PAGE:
|United States Senator|
January 3, 1959 - September 10, 1971
|Member of the |
United States House of Representatives
from Vermont's At-large district
January 3, 1951 - January 3, 1959
|Charles Albert Plumley|
|William H. Meyer|
|Speaker of the Vermont House of Representatives|
|Joseph H. Denny|
|J. Harold Stacey|
|Member of the Vermont House of Representatives from Newport|
|John M. Bradley|
|Robert W. H. Davis|
|Mayor of Newport, Vermont|
|John M. Bradley|
|Ona S. Searles|
Winston Lewis Prouty
September 1, 1906
Newport, Vermont, U.S.
Boston, Massachusetts, U.S.
|Spouse(s)||Frances C. Hearle Backus (1939-1960, her death)|
Jennette Herbert Hall (1962-1971, his death)
Winston Lewis Prouty (September 1, 1906 – September 10, 1971) was an American politician. A member of the Republican Party, he served as a United States Senator from Vermont from 1959 until his death. He was previously a member of the United States House of Representatives, serving Vermont's At-large congressional district, from 1951 to 1959.
Winston Prouty was born in Newport, Vermont, to Willard Robert and Margaret (née Lockhart) Prouty. His family owned Prouty & Miller Lumber Company, a lumber and building material business. His family was also involved in politics; his father and grandfather both served as state legislators, his uncle Charles A. Prouty was a member of the Interstate Commerce Commission, and his other uncle George H. Prouty served as Governor of Vermont (1908-1910).
He received his early education at public schools in Newport, and attended the Bordentown Military Institute in New Jersey. He graduated from The Hill School in 1924. He then studied at Lafayette College in Easton, Pennsylvania, from which he received his bachelor of science degree in 1930. During college, he was a member of the Delta Upsilon fraternity.
Prouty returned to Newport and joined his family's business, Prouty & Miller. He also served as a director of the National Bank of Newport and Associated Industries of Vermont. Though described as shy and reticent, in part because he was self-conscious about the loss of his right thumb in an accident at his family's business, Prouty decided on a career in politics. A Republican, he was a member of the Newport City Council from 1933 to 1937. He served as mayor of Newport from 1938 to 1941. He was elected to the Vermont House of Representatives in 1940, and served from 1941 to 1949. During his last two years in the legislature, he served as Speaker of the House. He was an unsuccessful candidate for the Republican nomination for Lieutenant Governor of Vermont in 1948, losing to Harold J. Arthur. From 1949 to 1950, he served as chairman of the state Water Conservation Board.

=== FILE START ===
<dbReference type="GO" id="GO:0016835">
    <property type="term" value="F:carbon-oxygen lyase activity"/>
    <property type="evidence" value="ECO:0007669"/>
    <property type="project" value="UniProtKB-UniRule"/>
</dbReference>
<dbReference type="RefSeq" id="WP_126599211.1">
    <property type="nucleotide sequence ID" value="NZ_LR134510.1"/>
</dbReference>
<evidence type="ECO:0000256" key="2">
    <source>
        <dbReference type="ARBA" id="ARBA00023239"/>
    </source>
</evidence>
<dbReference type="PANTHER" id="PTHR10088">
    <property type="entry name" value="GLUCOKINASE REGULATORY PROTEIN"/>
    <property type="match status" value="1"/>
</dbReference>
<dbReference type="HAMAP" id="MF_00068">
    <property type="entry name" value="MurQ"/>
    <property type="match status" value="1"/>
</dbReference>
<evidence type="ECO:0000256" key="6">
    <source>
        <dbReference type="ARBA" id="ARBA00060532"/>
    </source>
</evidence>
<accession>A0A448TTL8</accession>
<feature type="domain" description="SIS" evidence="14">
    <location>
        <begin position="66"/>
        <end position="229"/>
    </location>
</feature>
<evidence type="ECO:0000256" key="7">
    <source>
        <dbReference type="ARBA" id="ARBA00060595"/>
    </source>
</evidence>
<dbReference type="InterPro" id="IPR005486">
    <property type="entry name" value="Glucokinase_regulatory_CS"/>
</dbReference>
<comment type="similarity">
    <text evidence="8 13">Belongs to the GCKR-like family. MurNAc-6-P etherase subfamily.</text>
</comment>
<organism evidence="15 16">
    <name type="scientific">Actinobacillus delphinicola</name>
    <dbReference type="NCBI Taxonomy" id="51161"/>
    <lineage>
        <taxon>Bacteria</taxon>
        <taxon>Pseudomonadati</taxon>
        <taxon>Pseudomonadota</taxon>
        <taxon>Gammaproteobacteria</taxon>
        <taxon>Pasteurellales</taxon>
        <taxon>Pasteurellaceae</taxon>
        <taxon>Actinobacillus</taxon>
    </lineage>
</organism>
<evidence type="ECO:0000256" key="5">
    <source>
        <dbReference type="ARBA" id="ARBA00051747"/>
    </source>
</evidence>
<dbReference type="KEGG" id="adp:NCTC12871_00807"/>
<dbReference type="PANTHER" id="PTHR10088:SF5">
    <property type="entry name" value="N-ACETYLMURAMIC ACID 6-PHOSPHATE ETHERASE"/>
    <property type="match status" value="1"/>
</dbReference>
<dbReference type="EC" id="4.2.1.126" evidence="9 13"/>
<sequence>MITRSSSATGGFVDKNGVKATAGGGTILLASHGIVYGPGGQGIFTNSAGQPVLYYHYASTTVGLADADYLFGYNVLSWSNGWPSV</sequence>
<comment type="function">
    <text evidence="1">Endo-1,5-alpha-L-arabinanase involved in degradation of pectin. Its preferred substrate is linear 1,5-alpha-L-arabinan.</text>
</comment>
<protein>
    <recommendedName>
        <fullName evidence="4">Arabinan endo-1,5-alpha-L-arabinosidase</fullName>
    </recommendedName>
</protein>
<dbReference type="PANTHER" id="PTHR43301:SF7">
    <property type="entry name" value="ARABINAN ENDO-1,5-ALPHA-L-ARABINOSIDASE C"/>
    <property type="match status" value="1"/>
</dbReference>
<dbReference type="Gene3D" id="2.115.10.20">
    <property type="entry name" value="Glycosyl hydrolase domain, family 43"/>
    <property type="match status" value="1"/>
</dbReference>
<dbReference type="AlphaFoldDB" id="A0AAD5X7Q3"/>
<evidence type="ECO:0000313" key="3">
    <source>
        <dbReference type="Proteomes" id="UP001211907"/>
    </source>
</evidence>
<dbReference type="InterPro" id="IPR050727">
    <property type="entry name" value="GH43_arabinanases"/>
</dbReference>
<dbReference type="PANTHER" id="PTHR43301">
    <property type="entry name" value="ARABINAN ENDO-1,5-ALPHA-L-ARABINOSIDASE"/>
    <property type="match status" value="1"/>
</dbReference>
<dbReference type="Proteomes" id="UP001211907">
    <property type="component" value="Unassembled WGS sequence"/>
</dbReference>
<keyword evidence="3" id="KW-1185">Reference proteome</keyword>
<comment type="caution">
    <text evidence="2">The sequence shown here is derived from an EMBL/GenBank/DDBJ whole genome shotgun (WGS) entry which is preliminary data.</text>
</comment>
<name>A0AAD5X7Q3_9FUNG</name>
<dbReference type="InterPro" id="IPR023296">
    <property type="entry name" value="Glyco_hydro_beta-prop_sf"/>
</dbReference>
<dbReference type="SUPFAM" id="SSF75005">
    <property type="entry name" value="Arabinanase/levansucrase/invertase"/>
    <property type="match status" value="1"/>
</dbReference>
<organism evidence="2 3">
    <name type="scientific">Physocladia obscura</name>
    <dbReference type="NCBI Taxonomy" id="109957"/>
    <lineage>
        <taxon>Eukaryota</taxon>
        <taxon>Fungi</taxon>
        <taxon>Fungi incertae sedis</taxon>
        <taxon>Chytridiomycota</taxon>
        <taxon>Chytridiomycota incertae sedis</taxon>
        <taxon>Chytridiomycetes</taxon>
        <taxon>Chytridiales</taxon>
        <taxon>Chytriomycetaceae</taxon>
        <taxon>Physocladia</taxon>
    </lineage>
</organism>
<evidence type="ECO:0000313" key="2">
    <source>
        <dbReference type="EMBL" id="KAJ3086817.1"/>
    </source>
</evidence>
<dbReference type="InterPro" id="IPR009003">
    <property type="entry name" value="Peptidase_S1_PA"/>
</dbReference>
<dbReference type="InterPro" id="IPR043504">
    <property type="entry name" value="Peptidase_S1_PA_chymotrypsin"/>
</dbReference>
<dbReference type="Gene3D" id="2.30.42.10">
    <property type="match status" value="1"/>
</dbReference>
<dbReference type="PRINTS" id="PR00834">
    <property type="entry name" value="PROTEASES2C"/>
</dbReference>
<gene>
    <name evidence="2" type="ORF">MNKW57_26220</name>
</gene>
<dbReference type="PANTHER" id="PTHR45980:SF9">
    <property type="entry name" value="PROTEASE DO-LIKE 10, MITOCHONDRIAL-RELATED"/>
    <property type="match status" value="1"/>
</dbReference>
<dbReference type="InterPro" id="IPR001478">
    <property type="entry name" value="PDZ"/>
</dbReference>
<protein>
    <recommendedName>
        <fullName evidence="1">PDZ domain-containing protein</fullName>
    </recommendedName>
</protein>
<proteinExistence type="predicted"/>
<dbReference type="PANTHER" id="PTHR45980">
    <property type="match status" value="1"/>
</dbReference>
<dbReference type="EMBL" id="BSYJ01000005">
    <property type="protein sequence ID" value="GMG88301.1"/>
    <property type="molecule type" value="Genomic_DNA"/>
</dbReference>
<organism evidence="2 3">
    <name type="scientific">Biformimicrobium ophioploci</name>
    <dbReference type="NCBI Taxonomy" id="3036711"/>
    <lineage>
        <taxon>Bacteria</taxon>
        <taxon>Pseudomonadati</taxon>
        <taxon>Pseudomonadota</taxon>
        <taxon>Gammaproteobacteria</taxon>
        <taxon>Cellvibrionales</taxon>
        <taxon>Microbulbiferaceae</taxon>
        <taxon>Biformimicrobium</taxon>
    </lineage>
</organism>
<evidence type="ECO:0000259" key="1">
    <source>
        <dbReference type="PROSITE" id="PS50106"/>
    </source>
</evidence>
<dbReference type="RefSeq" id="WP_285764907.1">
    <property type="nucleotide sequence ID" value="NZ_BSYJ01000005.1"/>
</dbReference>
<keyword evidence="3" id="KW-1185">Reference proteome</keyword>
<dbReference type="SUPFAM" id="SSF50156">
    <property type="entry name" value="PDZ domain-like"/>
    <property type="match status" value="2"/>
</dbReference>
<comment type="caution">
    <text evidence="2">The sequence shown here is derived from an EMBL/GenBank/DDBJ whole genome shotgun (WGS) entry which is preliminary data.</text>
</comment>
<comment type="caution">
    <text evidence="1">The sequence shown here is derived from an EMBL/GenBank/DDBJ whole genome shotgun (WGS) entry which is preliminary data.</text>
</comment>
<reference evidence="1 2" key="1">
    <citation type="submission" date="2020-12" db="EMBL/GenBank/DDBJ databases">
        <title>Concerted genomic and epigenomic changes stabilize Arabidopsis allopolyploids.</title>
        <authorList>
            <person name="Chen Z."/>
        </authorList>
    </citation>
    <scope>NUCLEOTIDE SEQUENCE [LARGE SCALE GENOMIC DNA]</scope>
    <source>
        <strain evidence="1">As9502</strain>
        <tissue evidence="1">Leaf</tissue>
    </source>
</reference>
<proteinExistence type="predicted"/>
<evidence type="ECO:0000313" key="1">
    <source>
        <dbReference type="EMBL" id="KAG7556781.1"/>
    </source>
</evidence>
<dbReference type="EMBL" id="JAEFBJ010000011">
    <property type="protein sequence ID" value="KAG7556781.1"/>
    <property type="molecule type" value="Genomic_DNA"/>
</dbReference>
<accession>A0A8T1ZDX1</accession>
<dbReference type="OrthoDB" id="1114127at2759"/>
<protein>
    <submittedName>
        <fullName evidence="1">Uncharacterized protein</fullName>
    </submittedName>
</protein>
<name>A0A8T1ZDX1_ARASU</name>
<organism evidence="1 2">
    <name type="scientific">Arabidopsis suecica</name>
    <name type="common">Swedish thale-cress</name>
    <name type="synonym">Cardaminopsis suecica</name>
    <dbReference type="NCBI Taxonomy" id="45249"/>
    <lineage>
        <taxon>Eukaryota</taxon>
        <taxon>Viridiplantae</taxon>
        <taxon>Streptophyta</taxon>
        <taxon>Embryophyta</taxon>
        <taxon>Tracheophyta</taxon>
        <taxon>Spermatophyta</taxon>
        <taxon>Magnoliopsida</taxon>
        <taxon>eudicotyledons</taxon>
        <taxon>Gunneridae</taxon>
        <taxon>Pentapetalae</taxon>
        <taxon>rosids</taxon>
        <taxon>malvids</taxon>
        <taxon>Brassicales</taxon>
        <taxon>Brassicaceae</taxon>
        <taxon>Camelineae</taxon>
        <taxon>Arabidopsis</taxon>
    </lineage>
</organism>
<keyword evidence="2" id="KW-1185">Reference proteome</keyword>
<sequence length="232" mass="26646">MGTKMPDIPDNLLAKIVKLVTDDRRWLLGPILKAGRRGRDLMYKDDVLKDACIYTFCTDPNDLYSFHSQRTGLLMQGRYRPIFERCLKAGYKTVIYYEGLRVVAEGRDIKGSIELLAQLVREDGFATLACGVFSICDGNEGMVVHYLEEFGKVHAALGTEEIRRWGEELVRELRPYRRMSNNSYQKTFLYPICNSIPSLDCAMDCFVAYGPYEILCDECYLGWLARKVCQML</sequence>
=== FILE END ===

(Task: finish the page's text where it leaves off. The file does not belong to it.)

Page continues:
In 1950, after longtime incumbent Charles Albert Plumley decided not to run again, Prouty announced his candidacy for the United States House of Representatives from Vermont's At-large congressional district. He won the Republican nomination in a four-way race that included Governor Arthur. In the general election, he defeated his Democratic opponent, Herbert B. Comings, by a margin of 73%-26%. He was subsequently re-elected to three more terms, never receiving less than 61% of the vote. During his tenure in the House, Prouty served as a member of the Veterans Affairs Committee and House Foreign Affairs Committee. He was an advocate for the creation of the Saint Lawrence Seaway. During his tenure in the House, Prouty voted in favor of the Civil Rights Act of 1957.
He was elected to the United States Senate in 1958; he reelected in 1964 and 1970 and served from January 3, 1959 until his death. In the Senate, Prouty's committee assignments included District of Columbia, Rules, Labor and Public Welfare, and Commerce, in addition to the Special Committee on Aging and the Select Committee on Small Business. Issues with which he was identified included federal aid for school construction, federal funding of courses for students with special needs, arts and music education, and senior citizen needs to include health care and expansion of Social Security eligibility. In addition, he was a longtime advocate for returning passenger rail service to Vermont. As the ranking Republican on the District of Columbia Committee, Prouty sponsored the legislation that created the district's Delegate to Congress. During his tenure in the Senate, Prouty voted in favor of the Civil Rights Acts of 1960,1964, and 1968, as well as the 24th Amendment to the U.S. Constitution, the Voting Rights Act of 1965, and the confirmation of Thurgood Marshall to the U.S. Supreme Court.
In 1939, Prouty married Frances Currie Hearle Backus (1907-1960) of Stanstead, Quebec, who was the mother of three daughters from a previous marriage, Currie, Elizabeth, and Ann. She died in 1960, and in 1962, Prouty married Jennette Herbert Hall (1913-2002), who had been the chief aide to Congressmen Henry J. Latham of New York and Robert E. Cook of Ohio.
|Party political offices|
| Republican nominee for U.S. Senator from Vermont
1958, 1964, 1970
|U.S. House of Representatives|
Charles A. Plumley
| Member of the U.S. House of Representatives
from Vermont's at-large congressional district
William H. Meyer
Ralph E. Flanders
| U.S. senator (Class 1) from Vermont
Served alongside: George Aiken